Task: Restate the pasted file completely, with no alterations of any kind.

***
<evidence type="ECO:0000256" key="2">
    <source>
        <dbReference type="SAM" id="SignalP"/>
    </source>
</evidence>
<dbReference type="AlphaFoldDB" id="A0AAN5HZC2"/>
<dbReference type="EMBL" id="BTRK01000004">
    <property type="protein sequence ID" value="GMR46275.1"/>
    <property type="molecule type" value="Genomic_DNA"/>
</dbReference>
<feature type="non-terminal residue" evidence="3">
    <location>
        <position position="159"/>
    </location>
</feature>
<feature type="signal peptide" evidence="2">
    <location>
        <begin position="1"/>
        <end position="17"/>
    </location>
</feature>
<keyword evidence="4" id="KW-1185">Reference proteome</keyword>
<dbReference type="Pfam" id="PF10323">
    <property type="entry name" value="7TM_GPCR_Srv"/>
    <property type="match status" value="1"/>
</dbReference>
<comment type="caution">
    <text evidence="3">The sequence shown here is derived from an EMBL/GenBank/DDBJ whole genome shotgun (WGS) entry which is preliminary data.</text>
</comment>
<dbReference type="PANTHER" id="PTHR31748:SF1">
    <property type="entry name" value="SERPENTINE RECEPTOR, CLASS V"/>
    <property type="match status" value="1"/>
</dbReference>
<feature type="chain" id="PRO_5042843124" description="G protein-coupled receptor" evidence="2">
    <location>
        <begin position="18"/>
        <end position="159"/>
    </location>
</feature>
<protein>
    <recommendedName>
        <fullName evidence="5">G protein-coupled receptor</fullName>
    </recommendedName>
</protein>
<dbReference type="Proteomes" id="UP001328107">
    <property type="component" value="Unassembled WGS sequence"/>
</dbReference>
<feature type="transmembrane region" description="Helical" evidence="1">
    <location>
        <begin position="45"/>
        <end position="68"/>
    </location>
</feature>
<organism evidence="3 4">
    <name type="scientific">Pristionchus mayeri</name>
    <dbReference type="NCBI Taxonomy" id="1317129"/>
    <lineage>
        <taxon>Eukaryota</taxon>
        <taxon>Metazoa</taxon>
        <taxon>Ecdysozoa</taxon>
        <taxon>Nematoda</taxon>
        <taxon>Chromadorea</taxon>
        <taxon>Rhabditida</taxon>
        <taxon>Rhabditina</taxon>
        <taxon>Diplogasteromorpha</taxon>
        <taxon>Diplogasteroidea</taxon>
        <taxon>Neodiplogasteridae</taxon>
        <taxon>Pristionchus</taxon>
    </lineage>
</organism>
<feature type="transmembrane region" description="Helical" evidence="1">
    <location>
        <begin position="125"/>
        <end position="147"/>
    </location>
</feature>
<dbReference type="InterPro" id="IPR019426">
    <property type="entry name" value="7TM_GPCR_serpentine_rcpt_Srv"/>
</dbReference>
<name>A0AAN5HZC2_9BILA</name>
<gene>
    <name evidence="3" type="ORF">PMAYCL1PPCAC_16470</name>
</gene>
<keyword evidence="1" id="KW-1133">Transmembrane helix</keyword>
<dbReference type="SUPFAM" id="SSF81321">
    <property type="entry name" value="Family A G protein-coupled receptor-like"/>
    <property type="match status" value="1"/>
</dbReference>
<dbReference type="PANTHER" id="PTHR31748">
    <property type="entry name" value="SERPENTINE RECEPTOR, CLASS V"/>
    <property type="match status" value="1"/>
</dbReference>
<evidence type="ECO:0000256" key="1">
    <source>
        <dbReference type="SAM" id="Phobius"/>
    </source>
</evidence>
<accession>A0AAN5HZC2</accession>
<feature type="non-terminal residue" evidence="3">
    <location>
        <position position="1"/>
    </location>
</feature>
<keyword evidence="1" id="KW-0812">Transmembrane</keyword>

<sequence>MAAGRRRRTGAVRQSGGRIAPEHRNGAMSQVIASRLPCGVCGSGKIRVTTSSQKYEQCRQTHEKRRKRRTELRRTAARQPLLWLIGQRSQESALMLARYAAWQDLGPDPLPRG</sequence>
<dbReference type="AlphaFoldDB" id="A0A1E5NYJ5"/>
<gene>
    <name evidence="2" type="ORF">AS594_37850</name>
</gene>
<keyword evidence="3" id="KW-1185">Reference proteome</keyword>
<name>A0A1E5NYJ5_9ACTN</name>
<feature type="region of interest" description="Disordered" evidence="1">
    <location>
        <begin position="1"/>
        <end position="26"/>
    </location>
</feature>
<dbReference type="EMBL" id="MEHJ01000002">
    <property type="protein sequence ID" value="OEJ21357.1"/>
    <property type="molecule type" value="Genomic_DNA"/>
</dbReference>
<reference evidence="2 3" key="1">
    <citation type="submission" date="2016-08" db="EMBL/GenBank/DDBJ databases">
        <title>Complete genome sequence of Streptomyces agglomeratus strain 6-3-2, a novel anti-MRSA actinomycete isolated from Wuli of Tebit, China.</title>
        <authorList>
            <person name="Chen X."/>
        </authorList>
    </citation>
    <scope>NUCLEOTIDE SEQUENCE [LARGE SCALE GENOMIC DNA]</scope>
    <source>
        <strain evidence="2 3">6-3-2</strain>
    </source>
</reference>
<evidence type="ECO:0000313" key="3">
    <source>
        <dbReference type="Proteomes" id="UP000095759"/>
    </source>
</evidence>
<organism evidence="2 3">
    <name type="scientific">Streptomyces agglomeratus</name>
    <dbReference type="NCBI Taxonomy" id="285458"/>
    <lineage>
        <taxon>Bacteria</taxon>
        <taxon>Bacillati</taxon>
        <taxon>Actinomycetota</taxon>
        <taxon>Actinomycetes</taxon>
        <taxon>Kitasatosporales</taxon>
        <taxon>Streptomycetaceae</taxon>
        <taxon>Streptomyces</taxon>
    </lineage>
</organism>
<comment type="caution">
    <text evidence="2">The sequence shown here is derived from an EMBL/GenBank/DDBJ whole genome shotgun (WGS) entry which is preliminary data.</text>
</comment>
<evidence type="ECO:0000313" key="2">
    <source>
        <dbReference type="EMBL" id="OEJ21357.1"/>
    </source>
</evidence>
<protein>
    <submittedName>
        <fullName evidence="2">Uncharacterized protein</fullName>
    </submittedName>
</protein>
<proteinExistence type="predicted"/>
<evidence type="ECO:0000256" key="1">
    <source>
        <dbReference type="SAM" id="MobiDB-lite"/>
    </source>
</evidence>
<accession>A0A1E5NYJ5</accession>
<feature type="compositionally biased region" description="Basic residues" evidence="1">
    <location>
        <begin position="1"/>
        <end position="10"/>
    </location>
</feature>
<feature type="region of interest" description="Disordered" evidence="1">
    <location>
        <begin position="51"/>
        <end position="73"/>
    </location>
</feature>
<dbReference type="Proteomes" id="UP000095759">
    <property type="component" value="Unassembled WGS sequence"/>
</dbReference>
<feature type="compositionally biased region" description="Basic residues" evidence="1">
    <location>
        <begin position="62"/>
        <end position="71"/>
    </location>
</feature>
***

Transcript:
<evidence type="ECO:0000256" key="2">
    <source>
        <dbReference type="SAM" id="SignalP"/>
    </source>
</evidence>
<dbReference type="AlphaFoldDB" id="A0AAN5HZC2"/>
<dbReference type="EMBL" id="BTRK01000004">
    <property type="protein sequence ID" value="GMR46275.1"/>
    <property type="molecule type" value="Genomic_DNA"/>
</dbReference>
<feature type="non-terminal residue" evidence="3">
    <location>
        <position position="159"/>
    </location>
</feature>
<feature type="signal peptide" evidence="2">
    <location>
        <begin position="1"/>
        <end position="17"/>
    </location>
</feature>
<keyword evidence="4" id="KW-1185">Reference proteome</keyword>
<dbReference type="Pfam" id="PF10323">
    <property type="entry name" value="7TM_GPCR_Srv"/>
    <property type="match status" value="1"/>
</dbReference>
<comment type="caution">
    <text evidence="3">The sequence shown here is derived from an EMBL/GenBank/DDBJ whole genome shotgun (WGS) entry which is preliminary data.</text>
</comment>
<dbReference type="PANTHER" id="PTHR31748:SF1">
    <property type="entry name" value="SERPENTINE RECEPTOR, CLASS V"/>
    <property type="match status" value="1"/>
</dbReference>
<feature type="chain" id="PRO_5042843124" description="G protein-coupled receptor" evidence="2">
    <location>
        <begin position="18"/>
        <end position="159"/>
    </location>
</feature>
<protein>
    <recommendedName>
        <fullName evidence="5">G protein-coupled receptor</fullName>
    </recommendedName>
</protein>
<dbReference type="Proteomes" id="UP001328107">
    <property type="component" value="Unassembled WGS sequence"/>
</dbReference>
<feature type="transmembrane region" description="Helical" evidence="1">
    <location>
        <begin position="45"/>
        <end position="68"/>
    </location>
</feature>
<organism evidence="3 4">
    <name type="scientific">Pristionchus mayeri</name>
    <dbReference type="NCBI Taxonomy" id="1317129"/>
    <lineage>
        <taxon>Eukaryota</taxon>
        <taxon>Metazoa</taxon>
        <taxon>Ecdysozoa</taxon>
        <taxon>Nematoda</taxon>
        <taxon>Chromadorea</taxon>
        <taxon>Rhabditida</taxon>
        <taxon>Rhabditina</taxon>
        <taxon>Diplogasteromorpha</taxon>
        <taxon>Diplogasteroidea</taxon>
        <taxon>Neodiplogasteridae</taxon>
        <taxon>Pristionchus</taxon>
    </lineage>
</organism>
<feature type="transmembrane region" description="Helical" evidence="1">
    <location>
        <begin position="125"/>
        <end position="147"/>
    </location>
</feature>
<dbReference type="InterPro" id="IPR019426">
    <property type="entry name" value="7TM_GPCR_serpentine_rcpt_Srv"/>
</dbReference>
<name>A0AAN5HZC2_9BILA</name>
<gene>
    <name evidence="3" type="ORF">PMAYCL1PPCAC_16470</name>
</gene>
<keyword evidence="1" id="KW-1133">Transmembrane helix</keyword>
<dbReference type="SUPFAM" id="SSF81321">
    <property type="entry name" value="Family A G protein-coupled receptor-like"/>
    <property type="match status" value="1"/>
</dbReference>
<dbReference type="PANTHER" id="PTHR31748">
    <property type="entry name" value="SERPENTINE RECEPTOR, CLASS V"/>
    <property type="match status" value="1"/>
</dbReference>
<evidence type="ECO:0000256" key="1">
    <source>
        <dbReference type="SAM" id="Phobius"/>
    </source>
</evidence>
<accession>A0AAN5HZC2</accession>
<feature type="non-terminal residue" evidence="3">
    <location>
        <position position="1"/>
    </location>
</feature>
<keyword evidence="1" id="KW-0812">Transmembrane</keyword>

<sequence>MAAGRRRRTGAVRQSGGRIAPEHRNGAMSQVIASRLPCGVCGSGKIRVTTSSQKYEQCRQTHEKRRKRRTELRRTAARQPLLWLIGQRSQESALMLARYAAWQDLGPDPLPRG</sequence>
<dbReference type="AlphaFoldDB" id="A0A1E5NYJ5"/>
<gene>
    <name evidence="2" type="ORF">AS594_37850</name>
</gene>
<keyword evidence="3" id="KW-1185">Reference proteome</keyword>
<name>A0A1E5NYJ5_9ACTN</name>
<feature type="region of interest" description="Disordered" evidence="1">
    <location>
        <begin position="1"/>
        <end position="26"/>
    </location>
</feature>
<dbReference type="EMBL" id="MEHJ01000002">
    <property type="protein sequence ID" value="OEJ21357.1"/>
    <property type="molecule type" value="Genomic_DNA"/>
</dbReference>
<reference evidence="2 3" key="1">
    <citation type="submission" date="2016-08" db="EMBL/GenBank/DDBJ databases">
        <title>Complete genome sequence of Streptomyces agglomeratus strain 6-3-2, a novel anti-MRSA actinomycete isolated from Wuli of Tebit, China.</title>
        <authorList>
            <person name="Chen X."/>
        </authorList>
    </citation>
    <scope>NUCLEOTIDE SEQUENCE [LARGE SCALE GENOMIC DNA]</scope>
    <source>
        <strain evidence="2 3">6-3-2</strain>
    </source>
</reference>
<evidence type="ECO:0000313" key="3">
    <source>
        <dbReference type="Proteomes" id="UP000095759"/>
    </source>
</evidence>
<organism evidence="2 3">
    <name type="scientific">Streptomyces agglomeratus</name>
    <dbReference type="NCBI Taxonomy" id="285458"/>
    <lineage>
        <taxon>Bacteria</taxon>
        <taxon>Bacillati</taxon>
        <taxon>Actinomycetota</taxon>
        <taxon>Actinomycetes</taxon>
        <taxon>Kitasatosporales</taxon>
        <taxon>Streptomycetaceae</taxon>
        <taxon>Streptomyces</taxon>
    </lineage>
</organism>
<comment type="caution">
    <text evidence="2">The sequence shown here is derived from an EMBL/GenBank/DDBJ whole genome shotgun (WGS) entry which is preliminary data.</text>
</comment>
<evidence type="ECO:0000313" key="2">
    <source>
        <dbReference type="EMBL" id="OEJ21357.1"/>
    </source>
</evidence>
<protein>
    <submittedName>
        <fullName evidence="2">Uncharacterized protein</fullName>
    </submittedName>
</protein>
<proteinExistence type="predicted"/>
<evidence type="ECO:0000256" key="1">
    <source>
        <dbReference type="SAM" id="MobiDB-lite"/>
    </source>
</evidence>
<accession>A0A1E5NYJ5</accession>
<feature type="compositionally biased region" description="Basic residues" evidence="1">
    <location>
        <begin position="1"/>
        <end position="10"/>
    </location>
</feature>
<feature type="region of interest" description="Disordered" evidence="1">
    <location>
        <begin position="51"/>
        <end position="73"/>
    </location>
</feature>
<dbReference type="Proteomes" id="UP000095759">
    <property type="component" value="Unassembled WGS sequence"/>
</dbReference>
<feature type="compositionally biased region" description="Basic residues" evidence="1">
    <location>
        <begin position="62"/>
        <end position="71"/>
    </location>
</feature>